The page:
John Gregory Dunne was born May 25, 1932 in Connecticut. He inherited a love of reading from his grandfather, an Irish immigrant who became a prosperous citizen of West Hartford, where Dunne was raised.
After graduating from Princeton in 1954, Dunne briefly volunteered for the army. He then moved to New York City, where he worked at an ad agency and as a staff writer for Time magazine. It was during this time in New York that he met his future wife, fellow writer Joan Didion.
Dunne and Didion married in 1964 and moved to California. They adopted a daughter, Quintana Roo. Dunne’s essay collection QUINTANA AND FRIENDS is named for her. Dunne and Didion were welcomed by Hollywood, and co-wrote four screenplays together, including an early draft of A STAR IS BORN.
Dunne’s first book, DELANO: THE STORY OF THE CALIFORNIA GRAPE STRIKE, was published in 1967. As The New York Times Book Review lauded, “Crackling dialogue, gritty characters, a fierce, unblinking stare at acts of brutality—these elements mark the novels of John Gregory Dunne.” Another significant element in Dunne’s writing, and what informed many of his books, is the city of Los Angeles, especially its dark side. His next major book, THE STUDIO, is an inside look at 20th Century Fox, a piece of reportage that is still hailed as one of the most shrewdly observed portraits of the movie business ever written. In DUTCH SHEA, JR, a provocative, tragic (though, typical of Dunne’s writing, simultaneously uproariously funny) novel, a criminal lawyer “working out of L.A.” must work through his guilt over his past following his divorce and the murder of his adopted daughter. Dunne’s TRUE CONFESSIONS is a novel inspired by the media’s obsession with the “Black Dahlia” murder.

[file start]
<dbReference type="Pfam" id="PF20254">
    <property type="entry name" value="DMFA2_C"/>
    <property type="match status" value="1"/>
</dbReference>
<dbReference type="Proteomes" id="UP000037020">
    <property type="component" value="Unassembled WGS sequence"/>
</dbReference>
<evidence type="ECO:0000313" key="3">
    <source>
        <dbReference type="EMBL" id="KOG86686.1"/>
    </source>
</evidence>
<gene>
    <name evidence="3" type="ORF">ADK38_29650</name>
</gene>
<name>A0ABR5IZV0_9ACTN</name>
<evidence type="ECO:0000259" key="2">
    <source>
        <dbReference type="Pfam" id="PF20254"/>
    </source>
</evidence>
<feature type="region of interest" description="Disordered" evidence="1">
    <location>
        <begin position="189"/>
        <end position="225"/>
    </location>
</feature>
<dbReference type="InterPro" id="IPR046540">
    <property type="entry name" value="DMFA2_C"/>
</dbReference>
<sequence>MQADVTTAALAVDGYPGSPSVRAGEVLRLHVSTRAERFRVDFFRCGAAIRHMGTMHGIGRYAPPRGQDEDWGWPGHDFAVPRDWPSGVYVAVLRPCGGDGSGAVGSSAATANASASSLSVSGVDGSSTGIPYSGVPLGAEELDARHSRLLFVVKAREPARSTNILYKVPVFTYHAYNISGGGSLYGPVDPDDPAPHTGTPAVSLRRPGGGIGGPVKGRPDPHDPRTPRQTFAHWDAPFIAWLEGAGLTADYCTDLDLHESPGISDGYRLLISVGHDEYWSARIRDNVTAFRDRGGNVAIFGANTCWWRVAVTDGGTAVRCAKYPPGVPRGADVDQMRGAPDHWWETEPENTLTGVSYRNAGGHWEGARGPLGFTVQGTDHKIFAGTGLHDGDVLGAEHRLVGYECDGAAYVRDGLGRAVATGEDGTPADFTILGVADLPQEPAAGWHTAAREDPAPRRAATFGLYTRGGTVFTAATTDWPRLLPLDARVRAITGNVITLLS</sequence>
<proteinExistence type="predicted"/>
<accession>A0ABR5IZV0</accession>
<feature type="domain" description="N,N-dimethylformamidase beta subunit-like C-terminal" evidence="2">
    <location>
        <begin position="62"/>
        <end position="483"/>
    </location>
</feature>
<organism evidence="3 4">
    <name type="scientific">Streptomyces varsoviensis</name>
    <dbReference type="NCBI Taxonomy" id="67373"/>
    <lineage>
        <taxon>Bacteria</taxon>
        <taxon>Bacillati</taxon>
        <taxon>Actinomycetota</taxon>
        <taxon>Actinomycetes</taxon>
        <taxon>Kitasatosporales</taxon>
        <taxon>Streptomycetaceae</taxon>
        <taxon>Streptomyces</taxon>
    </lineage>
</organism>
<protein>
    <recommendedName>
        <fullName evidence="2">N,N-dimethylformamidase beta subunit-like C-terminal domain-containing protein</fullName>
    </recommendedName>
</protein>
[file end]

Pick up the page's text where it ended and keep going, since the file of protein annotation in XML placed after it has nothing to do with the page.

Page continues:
In the late 1980s, Dunne and Didion returned to New York, but Dunne’s fascination with Los Angeles endured. He covered the trial of O.J. Simpson for The New York Review of Books, and wrote MONSTER: LIVING OFF THE BIG SCREEN about his work on early drafts of the Disney film UP CLOSE AND PERSONAL. Dunne’s writing often questions the American fascination with fame, as depicted in his PLAYLAND, which the Washington Post called “[Dunne’s] version of ‘THE GREAT GATSBY,’” and in his THE RED WHITE AND BLUE, a complex, thrilling political narrative. Dunne also published CROONING, a collection of essays on politics, the movie business, California, and the trials of being a magazine writer.
His last book, NOTHING LOST, was published posthumously. Dunne died in 2003, after suffering a heart attack.